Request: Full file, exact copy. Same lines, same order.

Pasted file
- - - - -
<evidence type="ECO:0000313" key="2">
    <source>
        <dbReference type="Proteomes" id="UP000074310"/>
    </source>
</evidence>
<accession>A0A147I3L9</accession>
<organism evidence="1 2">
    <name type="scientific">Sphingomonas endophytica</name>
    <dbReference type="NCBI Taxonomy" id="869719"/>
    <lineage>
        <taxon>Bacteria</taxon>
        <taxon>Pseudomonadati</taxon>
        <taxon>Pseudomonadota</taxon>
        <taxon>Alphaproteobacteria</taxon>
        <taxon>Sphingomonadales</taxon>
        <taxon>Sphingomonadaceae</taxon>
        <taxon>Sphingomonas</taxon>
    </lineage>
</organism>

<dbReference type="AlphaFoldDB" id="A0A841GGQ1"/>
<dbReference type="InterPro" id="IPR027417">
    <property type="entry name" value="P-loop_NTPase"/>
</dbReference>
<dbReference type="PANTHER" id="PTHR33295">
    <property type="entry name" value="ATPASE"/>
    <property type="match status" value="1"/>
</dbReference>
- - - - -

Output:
<evidence type="ECO:0000313" key="2">
    <source>
        <dbReference type="Proteomes" id="UP000074310"/>
    </source>
</evidence>
<accession>A0A147I3L9</accession>
<organism evidence="1 2">
    <name type="scientific">Sphingomonas endophytica</name>
    <dbReference type="NCBI Taxonomy" id="869719"/>
    <lineage>
        <taxon>Bacteria</taxon>
        <taxon>Pseudomonadati</taxon>
        <taxon>Pseudomonadota</taxon>
        <taxon>Alphaproteobacteria</taxon>
        <taxon>Sphingomonadales</taxon>
        <taxon>Sphingomonadaceae</taxon>
        <taxon>Sphingomonas</taxon>
    </lineage>
</organism>

<dbReference type="AlphaFoldDB" id="A0A841GGQ1"/>
<dbReference type="InterPro" id="IPR027417">
    <property type="entry name" value="P-loop_NTPase"/>
</dbReference>
<dbReference type="PANTHER" id="PTHR33295">
    <property type="entry name" value="ATPASE"/>
    <property type="match status" value="1"/>
</dbReference>